Telstra’s regional dominance set to continue

Forcing telco to open up its mobile network to competitors may make some consumers worse off, competition watchdog says

The Australian Competition and Consumer Commission will not declare a wholesale mobile roaming service under a draft decision released by the organisation this morning.

A decision to declare a service could force Telstra to open up its mobile network to competitors — potentially allowing rival mobile network operators such as Vodafone or TPG to piggy-back off the telco’s significant infrastructure investment in regional Australia.

The ACCC launched its inquiry in September last year. It was the organisation’s third inquiry into the issue. Vodafone agitated for the ACCC to regulate roaming while Optus warned that it could potenitally undermine the incentive for telcos to invest in infrastructure.

Telstra repeatedly warned that the decision would have a negative impact on rural Australians.

“Over many years Telstra has invested heavily in regional Australia,” Telstra CEO Andrew Penn said earlier this year. “We will continue to do so if the current regulatory settings remain in place.”

A decision to impose regulated roaming would remove the business case for Telstra’s investment in regional areas, the CEO said.

The ACCC said today that a decision to declare a roaming service would have uncertain impacts.

“The ACCC has insufficient evidence that declaration will improve the current state of competition overall,” its chairperson, Rod Sims, said.

“We are extremely conscious of the fact that in regional, rural and remote areas, mobile coverage and choice of service provider are vital issues. However, the effect declaration would have on competition in regional, rural and remote areas is uncertain.

“While declaration may deliver choice for more consumers, declaration has the potential to make some consumers worse off.”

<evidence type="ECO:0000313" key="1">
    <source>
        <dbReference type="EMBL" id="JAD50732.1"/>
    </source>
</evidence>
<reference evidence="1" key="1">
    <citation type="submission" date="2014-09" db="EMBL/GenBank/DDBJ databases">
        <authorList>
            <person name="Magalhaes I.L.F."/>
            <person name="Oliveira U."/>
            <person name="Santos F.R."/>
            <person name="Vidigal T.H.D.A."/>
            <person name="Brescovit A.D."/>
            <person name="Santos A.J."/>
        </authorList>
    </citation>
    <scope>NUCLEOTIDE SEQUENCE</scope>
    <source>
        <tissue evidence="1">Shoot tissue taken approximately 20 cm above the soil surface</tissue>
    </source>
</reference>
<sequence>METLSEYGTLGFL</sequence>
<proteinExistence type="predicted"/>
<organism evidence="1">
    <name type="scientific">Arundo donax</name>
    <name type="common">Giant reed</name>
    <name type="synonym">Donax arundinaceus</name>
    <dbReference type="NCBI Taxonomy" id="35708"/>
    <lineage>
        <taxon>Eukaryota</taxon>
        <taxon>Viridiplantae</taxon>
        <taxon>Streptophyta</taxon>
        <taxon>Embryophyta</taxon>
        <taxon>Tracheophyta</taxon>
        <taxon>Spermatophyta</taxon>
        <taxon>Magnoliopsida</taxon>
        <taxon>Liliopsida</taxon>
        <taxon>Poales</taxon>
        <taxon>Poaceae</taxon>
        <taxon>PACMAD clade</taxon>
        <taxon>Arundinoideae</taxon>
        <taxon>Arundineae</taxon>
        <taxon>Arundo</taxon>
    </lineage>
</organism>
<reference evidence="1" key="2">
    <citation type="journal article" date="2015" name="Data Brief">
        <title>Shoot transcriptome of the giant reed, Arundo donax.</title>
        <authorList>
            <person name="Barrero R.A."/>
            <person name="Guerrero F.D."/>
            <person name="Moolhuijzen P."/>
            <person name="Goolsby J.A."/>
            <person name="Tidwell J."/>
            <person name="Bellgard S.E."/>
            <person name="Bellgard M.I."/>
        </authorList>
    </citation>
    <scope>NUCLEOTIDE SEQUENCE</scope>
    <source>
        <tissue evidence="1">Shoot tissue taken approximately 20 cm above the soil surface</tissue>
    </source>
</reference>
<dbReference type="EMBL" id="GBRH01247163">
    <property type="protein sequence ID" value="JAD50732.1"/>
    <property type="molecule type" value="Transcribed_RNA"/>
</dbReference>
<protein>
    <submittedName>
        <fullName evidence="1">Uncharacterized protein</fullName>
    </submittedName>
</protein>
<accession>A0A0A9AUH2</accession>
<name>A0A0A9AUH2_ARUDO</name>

People in regional areas benefit somewhat from competition in metro areas, Sims said, because telcos price their services consistently across Australia.

Vodafone said it was disappointed about the draft decision.

“It denies the benefits of increased coverage, competition and choice to Australian mobile customers, especially hundreds of thousands of Australians living in regional and rural areas,” the telco said in a statement.

“Too many Australians will continue to be held hostage to Telstra, and will have no choice but to pay Telstra’s mobile premium which totals $1.4 billion per year. Since 2006, Telstra has received around $2 billion in government subsidies and funding to build its regional networks, yet it only spends $150 million per year on mobile in regional areas.”

Vodafone said it “struggled to understand” how the ACCC reached its conclusions.

“The extensive evidence and data put forward by Vodafone and many others to support the case was compelling,” the telco said.

“Vodafone and several other companies committed to increased regional investment if roaming was implemented. It is disappointing for Australian consumers that a scare campaign with no facts or substance has succeeded.

“Monopolies don’t drive investment, competition does. Without domestic roaming, the opportunities for investment in areas where it is uneconomical to build more than one network are very limited.”

Telstra is expected to release a statement to the ASX shortly. TPG and Optus have been approached for comment.

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Tags Australian Competition and Consumer Commission (ACCC)mobile roamingTPGVodafoneoptusTelecommunicationsTelstra

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